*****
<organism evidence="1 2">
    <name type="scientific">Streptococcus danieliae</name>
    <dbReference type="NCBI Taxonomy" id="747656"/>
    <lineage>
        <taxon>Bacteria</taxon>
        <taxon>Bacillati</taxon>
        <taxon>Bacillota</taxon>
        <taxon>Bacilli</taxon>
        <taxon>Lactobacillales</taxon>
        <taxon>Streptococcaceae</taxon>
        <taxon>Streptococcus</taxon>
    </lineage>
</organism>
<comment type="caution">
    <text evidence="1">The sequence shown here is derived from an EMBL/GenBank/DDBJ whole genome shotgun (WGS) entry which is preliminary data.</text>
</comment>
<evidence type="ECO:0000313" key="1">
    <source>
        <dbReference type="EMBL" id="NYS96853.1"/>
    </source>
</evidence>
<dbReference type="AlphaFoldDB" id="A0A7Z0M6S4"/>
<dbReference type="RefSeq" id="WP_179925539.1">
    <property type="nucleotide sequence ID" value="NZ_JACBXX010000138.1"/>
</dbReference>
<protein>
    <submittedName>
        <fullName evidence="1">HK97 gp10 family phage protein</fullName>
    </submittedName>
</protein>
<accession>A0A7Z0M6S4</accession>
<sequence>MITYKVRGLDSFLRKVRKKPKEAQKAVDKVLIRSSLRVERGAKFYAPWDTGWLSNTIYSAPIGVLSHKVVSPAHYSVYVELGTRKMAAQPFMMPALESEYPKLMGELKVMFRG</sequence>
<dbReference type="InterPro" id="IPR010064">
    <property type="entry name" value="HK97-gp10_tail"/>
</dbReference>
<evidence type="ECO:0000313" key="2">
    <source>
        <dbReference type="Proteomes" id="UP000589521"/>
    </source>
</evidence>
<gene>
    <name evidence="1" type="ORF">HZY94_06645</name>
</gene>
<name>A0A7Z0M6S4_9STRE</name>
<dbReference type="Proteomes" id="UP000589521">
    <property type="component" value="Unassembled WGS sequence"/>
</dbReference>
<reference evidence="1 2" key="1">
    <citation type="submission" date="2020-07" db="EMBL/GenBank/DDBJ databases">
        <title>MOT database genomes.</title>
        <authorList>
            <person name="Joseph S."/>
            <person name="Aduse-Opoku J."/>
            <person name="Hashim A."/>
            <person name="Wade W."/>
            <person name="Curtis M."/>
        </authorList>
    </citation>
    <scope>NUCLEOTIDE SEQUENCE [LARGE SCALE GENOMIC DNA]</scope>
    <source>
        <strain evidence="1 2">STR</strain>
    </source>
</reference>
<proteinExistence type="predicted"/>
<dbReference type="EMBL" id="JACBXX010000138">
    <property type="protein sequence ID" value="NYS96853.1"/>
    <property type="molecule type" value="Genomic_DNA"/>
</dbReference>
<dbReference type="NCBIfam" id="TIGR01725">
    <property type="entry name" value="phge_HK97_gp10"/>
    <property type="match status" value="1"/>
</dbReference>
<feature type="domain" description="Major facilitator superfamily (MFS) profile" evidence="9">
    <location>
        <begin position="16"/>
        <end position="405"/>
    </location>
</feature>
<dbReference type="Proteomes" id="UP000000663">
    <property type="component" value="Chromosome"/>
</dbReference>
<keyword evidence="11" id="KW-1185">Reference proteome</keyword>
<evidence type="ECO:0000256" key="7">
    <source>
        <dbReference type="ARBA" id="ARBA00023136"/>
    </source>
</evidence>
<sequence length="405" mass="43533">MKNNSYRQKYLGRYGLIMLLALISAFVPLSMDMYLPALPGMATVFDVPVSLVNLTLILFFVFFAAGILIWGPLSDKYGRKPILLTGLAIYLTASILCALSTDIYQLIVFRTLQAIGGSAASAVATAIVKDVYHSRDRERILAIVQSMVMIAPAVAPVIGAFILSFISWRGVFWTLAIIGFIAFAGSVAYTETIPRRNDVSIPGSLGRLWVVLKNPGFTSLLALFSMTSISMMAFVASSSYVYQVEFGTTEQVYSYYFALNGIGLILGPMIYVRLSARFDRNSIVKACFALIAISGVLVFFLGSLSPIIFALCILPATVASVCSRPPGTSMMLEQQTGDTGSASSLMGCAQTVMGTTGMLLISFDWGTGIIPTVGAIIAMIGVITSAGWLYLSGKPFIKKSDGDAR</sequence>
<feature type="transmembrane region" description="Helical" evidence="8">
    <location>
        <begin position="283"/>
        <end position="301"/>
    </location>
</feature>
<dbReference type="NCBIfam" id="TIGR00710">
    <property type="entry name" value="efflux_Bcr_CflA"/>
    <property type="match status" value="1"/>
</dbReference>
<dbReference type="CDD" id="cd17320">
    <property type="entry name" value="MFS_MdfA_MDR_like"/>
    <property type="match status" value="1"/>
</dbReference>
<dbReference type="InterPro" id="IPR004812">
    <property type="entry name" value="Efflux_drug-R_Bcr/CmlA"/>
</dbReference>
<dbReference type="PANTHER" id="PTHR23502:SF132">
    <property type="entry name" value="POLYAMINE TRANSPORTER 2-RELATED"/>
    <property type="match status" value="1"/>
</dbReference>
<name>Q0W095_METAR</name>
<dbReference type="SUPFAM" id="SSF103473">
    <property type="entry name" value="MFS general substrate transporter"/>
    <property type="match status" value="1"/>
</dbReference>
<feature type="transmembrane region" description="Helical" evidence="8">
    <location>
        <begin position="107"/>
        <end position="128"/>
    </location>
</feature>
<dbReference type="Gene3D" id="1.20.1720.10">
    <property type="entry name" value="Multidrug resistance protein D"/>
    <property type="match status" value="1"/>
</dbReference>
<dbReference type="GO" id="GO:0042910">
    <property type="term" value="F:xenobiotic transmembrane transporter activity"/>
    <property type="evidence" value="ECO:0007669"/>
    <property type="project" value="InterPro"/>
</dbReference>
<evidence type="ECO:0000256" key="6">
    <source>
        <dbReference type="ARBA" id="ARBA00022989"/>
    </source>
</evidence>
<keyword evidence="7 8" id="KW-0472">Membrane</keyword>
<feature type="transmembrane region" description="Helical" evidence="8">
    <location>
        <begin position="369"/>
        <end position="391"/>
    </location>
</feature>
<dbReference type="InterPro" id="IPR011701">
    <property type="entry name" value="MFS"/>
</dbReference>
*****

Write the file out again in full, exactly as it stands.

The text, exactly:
<organism evidence="1 2">
    <name type="scientific">Streptococcus danieliae</name>
    <dbReference type="NCBI Taxonomy" id="747656"/>
    <lineage>
        <taxon>Bacteria</taxon>
        <taxon>Bacillati</taxon>
        <taxon>Bacillota</taxon>
        <taxon>Bacilli</taxon>
        <taxon>Lactobacillales</taxon>
        <taxon>Streptococcaceae</taxon>
        <taxon>Streptococcus</taxon>
    </lineage>
</organism>
<comment type="caution">
    <text evidence="1">The sequence shown here is derived from an EMBL/GenBank/DDBJ whole genome shotgun (WGS) entry which is preliminary data.</text>
</comment>
<evidence type="ECO:0000313" key="1">
    <source>
        <dbReference type="EMBL" id="NYS96853.1"/>
    </source>
</evidence>
<dbReference type="AlphaFoldDB" id="A0A7Z0M6S4"/>
<dbReference type="RefSeq" id="WP_179925539.1">
    <property type="nucleotide sequence ID" value="NZ_JACBXX010000138.1"/>
</dbReference>
<protein>
    <submittedName>
        <fullName evidence="1">HK97 gp10 family phage protein</fullName>
    </submittedName>
</protein>
<accession>A0A7Z0M6S4</accession>
<sequence>MITYKVRGLDSFLRKVRKKPKEAQKAVDKVLIRSSLRVERGAKFYAPWDTGWLSNTIYSAPIGVLSHKVVSPAHYSVYVELGTRKMAAQPFMMPALESEYPKLMGELKVMFRG</sequence>
<dbReference type="InterPro" id="IPR010064">
    <property type="entry name" value="HK97-gp10_tail"/>
</dbReference>
<evidence type="ECO:0000313" key="2">
    <source>
        <dbReference type="Proteomes" id="UP000589521"/>
    </source>
</evidence>
<gene>
    <name evidence="1" type="ORF">HZY94_06645</name>
</gene>
<name>A0A7Z0M6S4_9STRE</name>
<dbReference type="Proteomes" id="UP000589521">
    <property type="component" value="Unassembled WGS sequence"/>
</dbReference>
<reference evidence="1 2" key="1">
    <citation type="submission" date="2020-07" db="EMBL/GenBank/DDBJ databases">
        <title>MOT database genomes.</title>
        <authorList>
            <person name="Joseph S."/>
            <person name="Aduse-Opoku J."/>
            <person name="Hashim A."/>
            <person name="Wade W."/>
            <person name="Curtis M."/>
        </authorList>
    </citation>
    <scope>NUCLEOTIDE SEQUENCE [LARGE SCALE GENOMIC DNA]</scope>
    <source>
        <strain evidence="1 2">STR</strain>
    </source>
</reference>
<proteinExistence type="predicted"/>
<dbReference type="EMBL" id="JACBXX010000138">
    <property type="protein sequence ID" value="NYS96853.1"/>
    <property type="molecule type" value="Genomic_DNA"/>
</dbReference>
<dbReference type="NCBIfam" id="TIGR01725">
    <property type="entry name" value="phge_HK97_gp10"/>
    <property type="match status" value="1"/>
</dbReference>
<feature type="domain" description="Major facilitator superfamily (MFS) profile" evidence="9">
    <location>
        <begin position="16"/>
        <end position="405"/>
    </location>
</feature>
<dbReference type="Proteomes" id="UP000000663">
    <property type="component" value="Chromosome"/>
</dbReference>
<keyword evidence="11" id="KW-1185">Reference proteome</keyword>
<evidence type="ECO:0000256" key="7">
    <source>
        <dbReference type="ARBA" id="ARBA00023136"/>
    </source>
</evidence>
<sequence length="405" mass="43533">MKNNSYRQKYLGRYGLIMLLALISAFVPLSMDMYLPALPGMATVFDVPVSLVNLTLILFFVFFAAGILIWGPLSDKYGRKPILLTGLAIYLTASILCALSTDIYQLIVFRTLQAIGGSAASAVATAIVKDVYHSRDRERILAIVQSMVMIAPAVAPVIGAFILSFISWRGVFWTLAIIGFIAFAGSVAYTETIPRRNDVSIPGSLGRLWVVLKNPGFTSLLALFSMTSISMMAFVASSSYVYQVEFGTTEQVYSYYFALNGIGLILGPMIYVRLSARFDRNSIVKACFALIAISGVLVFFLGSLSPIIFALCILPATVASVCSRPPGTSMMLEQQTGDTGSASSLMGCAQTVMGTTGMLLISFDWGTGIIPTVGAIIAMIGVITSAGWLYLSGKPFIKKSDGDAR</sequence>
<feature type="transmembrane region" description="Helical" evidence="8">
    <location>
        <begin position="283"/>
        <end position="301"/>
    </location>
</feature>
<dbReference type="NCBIfam" id="TIGR00710">
    <property type="entry name" value="efflux_Bcr_CflA"/>
    <property type="match status" value="1"/>
</dbReference>
<dbReference type="CDD" id="cd17320">
    <property type="entry name" value="MFS_MdfA_MDR_like"/>
    <property type="match status" value="1"/>
</dbReference>
<dbReference type="InterPro" id="IPR004812">
    <property type="entry name" value="Efflux_drug-R_Bcr/CmlA"/>
</dbReference>
<dbReference type="PANTHER" id="PTHR23502:SF132">
    <property type="entry name" value="POLYAMINE TRANSPORTER 2-RELATED"/>
    <property type="match status" value="1"/>
</dbReference>
<name>Q0W095_METAR</name>
<dbReference type="SUPFAM" id="SSF103473">
    <property type="entry name" value="MFS general substrate transporter"/>
    <property type="match status" value="1"/>
</dbReference>
<feature type="transmembrane region" description="Helical" evidence="8">
    <location>
        <begin position="107"/>
        <end position="128"/>
    </location>
</feature>
<dbReference type="Gene3D" id="1.20.1720.10">
    <property type="entry name" value="Multidrug resistance protein D"/>
    <property type="match status" value="1"/>
</dbReference>
<dbReference type="GO" id="GO:0042910">
    <property type="term" value="F:xenobiotic transmembrane transporter activity"/>
    <property type="evidence" value="ECO:0007669"/>
    <property type="project" value="InterPro"/>
</dbReference>
<evidence type="ECO:0000256" key="6">
    <source>
        <dbReference type="ARBA" id="ARBA00022989"/>
    </source>
</evidence>
<keyword evidence="7 8" id="KW-0472">Membrane</keyword>
<feature type="transmembrane region" description="Helical" evidence="8">
    <location>
        <begin position="369"/>
        <end position="391"/>
    </location>
</feature>
<dbReference type="InterPro" id="IPR011701">
    <property type="entry name" value="MFS"/>
</dbReference>